Lies, confusion, and distortion from the defence

Any witness who in a significant way stood in the way or challenged the fable of Trayvon as a thug who assaulted Zimmerman, and Zimmerman as the watchman protecting the neighbourhood, was subjected to a barrage of hateful vitriol and ridicule in the courtroom, and gutter-level attacks on social media.

This was most true of Rachel Jeantel, Trayvon’s friend since grade school, who was talking on the phone with him when Zimmerman began stalking Trayvon. Rachel Jeantel’s testimony is some of the most substantial in this case, and she is one of the more credible witnesses. The time and length of her phone calls with Trayvon as he walked towards his father’s home are well documented, and they corroborate most closely with all the available evidence. And these are precisely the facts that are “lost”or “forgotten” in much of the media commentary on Rachel that has focused instead on her appearance, her demeanour and her attitude.

Rachel Jeantel stood up to hours of badgering, haranguing, and insult, and then to attacks waged on social media.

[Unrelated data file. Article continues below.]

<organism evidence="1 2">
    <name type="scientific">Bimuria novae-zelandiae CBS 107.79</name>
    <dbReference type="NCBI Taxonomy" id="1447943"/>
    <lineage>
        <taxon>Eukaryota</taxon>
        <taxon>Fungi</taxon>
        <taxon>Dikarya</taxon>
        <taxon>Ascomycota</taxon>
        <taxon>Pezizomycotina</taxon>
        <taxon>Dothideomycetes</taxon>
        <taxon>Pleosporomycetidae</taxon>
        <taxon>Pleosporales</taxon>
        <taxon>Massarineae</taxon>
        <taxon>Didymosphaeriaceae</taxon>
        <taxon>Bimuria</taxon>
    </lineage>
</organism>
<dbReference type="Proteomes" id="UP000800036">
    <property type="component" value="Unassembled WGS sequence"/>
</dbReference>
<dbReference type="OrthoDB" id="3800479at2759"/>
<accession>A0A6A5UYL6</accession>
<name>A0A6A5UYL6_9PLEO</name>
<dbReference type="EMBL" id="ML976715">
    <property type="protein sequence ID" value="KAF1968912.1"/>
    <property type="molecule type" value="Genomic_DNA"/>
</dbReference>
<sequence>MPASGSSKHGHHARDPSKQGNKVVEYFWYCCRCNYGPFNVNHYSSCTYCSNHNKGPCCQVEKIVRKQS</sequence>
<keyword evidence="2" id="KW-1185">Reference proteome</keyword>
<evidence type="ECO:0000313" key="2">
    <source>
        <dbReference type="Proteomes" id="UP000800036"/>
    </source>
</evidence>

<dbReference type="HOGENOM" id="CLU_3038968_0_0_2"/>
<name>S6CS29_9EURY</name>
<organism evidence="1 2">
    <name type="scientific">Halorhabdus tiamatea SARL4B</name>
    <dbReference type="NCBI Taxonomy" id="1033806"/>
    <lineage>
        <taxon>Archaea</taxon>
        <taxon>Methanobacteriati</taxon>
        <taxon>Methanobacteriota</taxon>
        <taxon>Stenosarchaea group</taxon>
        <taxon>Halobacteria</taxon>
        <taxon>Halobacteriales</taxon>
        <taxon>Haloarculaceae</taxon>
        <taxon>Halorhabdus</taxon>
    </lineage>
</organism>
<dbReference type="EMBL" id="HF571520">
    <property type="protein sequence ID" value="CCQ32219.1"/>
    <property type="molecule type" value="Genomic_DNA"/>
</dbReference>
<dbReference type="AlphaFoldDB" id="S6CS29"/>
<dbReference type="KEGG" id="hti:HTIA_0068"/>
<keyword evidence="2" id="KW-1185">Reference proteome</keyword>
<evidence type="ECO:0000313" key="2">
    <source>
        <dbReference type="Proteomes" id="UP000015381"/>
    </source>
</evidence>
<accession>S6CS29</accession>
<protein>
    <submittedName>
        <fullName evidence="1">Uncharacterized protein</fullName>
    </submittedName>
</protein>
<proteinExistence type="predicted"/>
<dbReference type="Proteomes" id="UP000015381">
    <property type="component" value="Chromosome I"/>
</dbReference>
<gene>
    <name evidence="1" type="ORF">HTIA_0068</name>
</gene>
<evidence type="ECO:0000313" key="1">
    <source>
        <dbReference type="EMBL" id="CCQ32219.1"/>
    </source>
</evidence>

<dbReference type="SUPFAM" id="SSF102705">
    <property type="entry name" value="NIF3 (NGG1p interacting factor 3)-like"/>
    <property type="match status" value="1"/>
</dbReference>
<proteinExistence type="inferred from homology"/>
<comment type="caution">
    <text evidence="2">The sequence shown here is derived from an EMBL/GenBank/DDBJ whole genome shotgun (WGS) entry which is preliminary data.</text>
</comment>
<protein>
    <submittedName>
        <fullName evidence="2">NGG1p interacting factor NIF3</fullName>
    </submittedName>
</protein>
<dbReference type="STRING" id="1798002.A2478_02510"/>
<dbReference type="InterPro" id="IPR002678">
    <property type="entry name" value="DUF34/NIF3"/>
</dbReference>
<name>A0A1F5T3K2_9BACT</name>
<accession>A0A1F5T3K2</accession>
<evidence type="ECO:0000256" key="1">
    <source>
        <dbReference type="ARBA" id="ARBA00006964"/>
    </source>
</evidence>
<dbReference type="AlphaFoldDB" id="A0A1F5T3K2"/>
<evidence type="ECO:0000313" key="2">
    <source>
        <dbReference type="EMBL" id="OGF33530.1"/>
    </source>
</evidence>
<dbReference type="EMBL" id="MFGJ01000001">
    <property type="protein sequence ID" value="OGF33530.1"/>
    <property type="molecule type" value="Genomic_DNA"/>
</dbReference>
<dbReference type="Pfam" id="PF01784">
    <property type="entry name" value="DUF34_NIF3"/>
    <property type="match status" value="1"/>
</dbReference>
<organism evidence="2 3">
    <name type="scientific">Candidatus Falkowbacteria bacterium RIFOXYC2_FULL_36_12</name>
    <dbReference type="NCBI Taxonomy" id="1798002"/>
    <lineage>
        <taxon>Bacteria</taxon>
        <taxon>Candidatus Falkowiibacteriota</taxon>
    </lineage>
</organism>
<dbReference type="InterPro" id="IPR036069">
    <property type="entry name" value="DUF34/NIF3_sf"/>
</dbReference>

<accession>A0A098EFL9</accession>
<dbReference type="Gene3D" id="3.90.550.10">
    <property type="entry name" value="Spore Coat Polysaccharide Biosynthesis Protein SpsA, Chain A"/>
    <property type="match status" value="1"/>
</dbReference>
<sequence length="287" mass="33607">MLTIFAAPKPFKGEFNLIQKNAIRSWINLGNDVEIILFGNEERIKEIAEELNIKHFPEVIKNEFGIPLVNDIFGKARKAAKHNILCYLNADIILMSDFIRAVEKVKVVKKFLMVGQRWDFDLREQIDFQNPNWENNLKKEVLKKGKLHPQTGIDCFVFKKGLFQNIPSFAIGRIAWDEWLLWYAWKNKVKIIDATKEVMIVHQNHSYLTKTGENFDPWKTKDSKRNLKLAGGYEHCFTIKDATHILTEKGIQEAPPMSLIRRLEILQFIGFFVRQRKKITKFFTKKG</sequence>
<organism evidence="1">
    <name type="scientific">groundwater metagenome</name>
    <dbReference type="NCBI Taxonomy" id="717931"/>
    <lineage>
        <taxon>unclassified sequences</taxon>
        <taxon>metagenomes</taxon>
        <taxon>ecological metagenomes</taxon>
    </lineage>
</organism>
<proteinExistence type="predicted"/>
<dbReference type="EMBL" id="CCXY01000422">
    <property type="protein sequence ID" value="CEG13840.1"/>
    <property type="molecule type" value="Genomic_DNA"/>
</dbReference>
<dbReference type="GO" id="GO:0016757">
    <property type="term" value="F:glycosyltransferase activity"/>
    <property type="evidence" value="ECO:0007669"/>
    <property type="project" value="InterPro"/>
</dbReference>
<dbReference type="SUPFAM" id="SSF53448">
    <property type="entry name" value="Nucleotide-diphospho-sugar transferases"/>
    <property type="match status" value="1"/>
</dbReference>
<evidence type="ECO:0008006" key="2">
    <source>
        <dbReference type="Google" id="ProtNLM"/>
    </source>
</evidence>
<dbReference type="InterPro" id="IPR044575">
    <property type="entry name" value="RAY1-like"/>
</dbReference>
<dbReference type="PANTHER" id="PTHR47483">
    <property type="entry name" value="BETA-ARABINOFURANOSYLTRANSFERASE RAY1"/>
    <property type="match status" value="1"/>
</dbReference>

What kind of legal system – what kind of social system – would heap such abuse on a young woman who comes forward to testify to the truth about what she knows of the murder of her friend? As Revolution wrote last week, bullies who act like this in the courtroom or in society generally are “trained to act and react by a system, to spew their ignorant venom full of the confidence of someone who feels they have power on their side.”

The vilification of Trayvon began in the mass media and on social media shortly after his murder. At that time, Sybrina Fulton, Trayvon’s mother, said “even in death, and Trayvon is gone and not returning to us, they are still disrespecting my son, and that’s a shame. The only comment I have right now is that they’ve killed my son, and now they’re trying to kill his reputation.” The hateful, racist atmosphere has intensified and expanded during this trial.

Here are two basic facts of life in the U.S.A., 2013 – youths like Trayvon Martin are murdered by police, and even by racist vigilante killers like George Zimmerman; and tens of thousands of youths like Trayvon Martin are put into prison year after year by this system that has no future for them.

What made the murder of Trayvon Martin different from the murders of other Black and Latino youth was that despite the police treatment of Trayvon’s murder as legitimate self-defence by George Zimmerman, despite the fact that no charges were immediately filed against Zimmerman, despite the treatment of this case in the Florida media as “just another killing of a Black youth who was somewhere he shouldn’t have been”, the story of a 17-year-old kid wearing a hoodie who was shot down while he was walking to his father’s home with a soft drink and a bag of candy became national news – and a focus of national outrage and protest.